A standard-issue intergalactic actioner, "Supernova" appears headed for a deep-space rendezvous with audience indifference. Pic was directed by Walter Hill, who removed his name after the proverbial creative differences; editing was reportedly completed by the likewise uncredited Francis Coppola. Whatever the appropriate divvying of credit or blame, pic is an embarrassment to no one, but neither is it a feather in any cap.

A standard-issue intergalactic actioner, “Supernova” appears headed for a deep-space rendezvous with audience indifference. Pic was directed by Walter Hill, who removed his name after the proverbial creative differences (“Thomas Lee” perhaps aims to avoid the blatancy of “Alan Smithee”); editing was reportedly completed by the likewise uncredited Francis Coppola. Whatever the appropriate divvying of credit or blame, pic is an embarrassment to no one, but neither is it a feather in any cap. Expertly mounted and bolstered by solid perfs from a strong cast, it nevertheless seems too lacking in any special edge of distinction to reach beyond the sci-fi faithful.

Very much in the post-”Alien” vein of dark, downbeat outer-space dramas in which earthlings with three-day beards battle a shape-shifting alien intruder, tale kicks off in the early 22nd century aboard a small, medical-rescue spaceship. Attention centers on co-pilot Nick Vanzant, who has recently emerged from rehab and is played by a newly bulked-up, deep-voiced and dark-haired James Spader.

The other crew members are Capt. A. J. Marley (Robert Forster), gruff medical officer Kaela Evers (Angela Bassett), engineer Benj (Wilson Cruz), medical tech Yerzy (Lou Diamond Phillips) and paramedic Danika (Robin Tunney).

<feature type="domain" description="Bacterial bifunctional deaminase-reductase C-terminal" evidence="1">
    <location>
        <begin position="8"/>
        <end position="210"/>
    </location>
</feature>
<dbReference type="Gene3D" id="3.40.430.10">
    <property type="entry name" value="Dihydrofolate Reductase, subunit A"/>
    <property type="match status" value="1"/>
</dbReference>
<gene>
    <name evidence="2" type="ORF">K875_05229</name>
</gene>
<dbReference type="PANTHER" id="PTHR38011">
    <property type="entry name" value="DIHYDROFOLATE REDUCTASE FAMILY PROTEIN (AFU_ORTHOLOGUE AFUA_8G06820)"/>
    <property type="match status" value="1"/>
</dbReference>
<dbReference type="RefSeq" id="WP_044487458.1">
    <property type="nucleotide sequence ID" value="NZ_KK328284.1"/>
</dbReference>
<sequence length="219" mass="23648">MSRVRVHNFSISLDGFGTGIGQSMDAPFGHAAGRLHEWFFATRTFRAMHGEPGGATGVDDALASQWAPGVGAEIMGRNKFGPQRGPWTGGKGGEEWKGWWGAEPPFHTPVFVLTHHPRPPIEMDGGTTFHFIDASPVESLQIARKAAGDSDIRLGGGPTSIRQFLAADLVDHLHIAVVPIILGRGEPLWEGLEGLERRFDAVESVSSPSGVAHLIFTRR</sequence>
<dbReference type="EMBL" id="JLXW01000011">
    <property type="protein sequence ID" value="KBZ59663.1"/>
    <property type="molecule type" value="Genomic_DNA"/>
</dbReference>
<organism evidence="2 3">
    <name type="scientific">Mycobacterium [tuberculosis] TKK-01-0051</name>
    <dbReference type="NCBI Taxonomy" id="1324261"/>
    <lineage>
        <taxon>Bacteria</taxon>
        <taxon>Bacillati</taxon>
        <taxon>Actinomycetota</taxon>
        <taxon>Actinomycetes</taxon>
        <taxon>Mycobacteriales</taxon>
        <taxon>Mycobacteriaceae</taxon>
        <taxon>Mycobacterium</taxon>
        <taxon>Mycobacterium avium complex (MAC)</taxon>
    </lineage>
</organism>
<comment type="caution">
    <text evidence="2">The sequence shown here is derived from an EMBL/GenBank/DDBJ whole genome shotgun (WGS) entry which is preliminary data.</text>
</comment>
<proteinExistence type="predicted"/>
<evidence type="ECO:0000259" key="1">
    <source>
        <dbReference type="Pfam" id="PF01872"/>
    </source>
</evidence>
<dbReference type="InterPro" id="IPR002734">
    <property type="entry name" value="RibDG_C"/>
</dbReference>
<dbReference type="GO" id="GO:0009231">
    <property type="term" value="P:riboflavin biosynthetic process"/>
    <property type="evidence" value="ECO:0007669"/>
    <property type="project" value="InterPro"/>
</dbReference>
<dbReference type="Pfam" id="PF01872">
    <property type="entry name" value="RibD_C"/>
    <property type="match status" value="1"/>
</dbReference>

One small novelty here is the understated paralleling of cosmic energies and sexual interplay. Yerzy and Danika are getting it on as tale opens, and Nick and Kaela soon taste the pleasures of zero-gravity whoopee. Crew members doff their clothes whenever the spaceship’s “dimension-jumping,” which adds to the slightly randy atmosphere.

After this thematic foreplay, crew and ship dimension-jump to what seems to be a standard rescue situation, but soon grows strange and perilous. At the site, the only person they find alive is an odd young man named Karl (Peter Facinelli), who has lost all his colleagues after what seems like the outer-space equivalent of a falling-out over shares in an Internet startup.

In reality, of course, Karl is more lethal than bereft. Endowed with powers from the ninth dimension, the interloper makes love to Danika, then starts picking off crew members, growing more youthful and muscular as he does.

The battle from there is energetic but thoroughly predictable in its shape and outcome, which leaves pic feeling competent but programmatic. Still, vivid perfs and polished tech credits deserve kudos. In particular, Lloyd Ahern’s lensing compellingly renders outer-space environments that look painstakingly authentic.

Supernova

Production

An MGM release of a Screenland Pictures/Hammerhead production. Produced by Ash R. Shah, Daniel Chuba, Jamie Dixon. Executive producer, Ralph S. Singleton. Directed by Thomas Lee. Screenplay, David Campbell Wilson; story, William Malone.

With

Nick Vanzant - James Spader Kaela Evers - Angela Bassett A.J. Marley - Robert Forster Yerzy Penalosa - Lou Diamond Phillips Karl Larson - Peter Facinelli Danika Lund - Robin Tunney Benj Sotomejor - Wilson Cruz
Camera (Deluxe color), Lloyd Ahern II; editors, Michael Schweitzer, Melissa Kent; music, David Williams; production designer, Marek Dobrowolski; art director, Bruce Robert Hill; set decorator, Nancy Nye; costume designer, Bob Ringwood; sound (DTS stereo), Jim Webb; supervising sound editors, Michael Kirchberger, Mark Stoeckinger, Jay Wilkinson; visual effects supervisor, Mark Stetson; special makeup effects designer, Patrick Tatopoulos; assistant director, Jeffrey Wetzel; casting, Mary Jo Slater. Reviewed at the MGM screening room, N.Y., Jan. 14, 2000. MPAA Rating: PG-13. Running time: 90 MIN.
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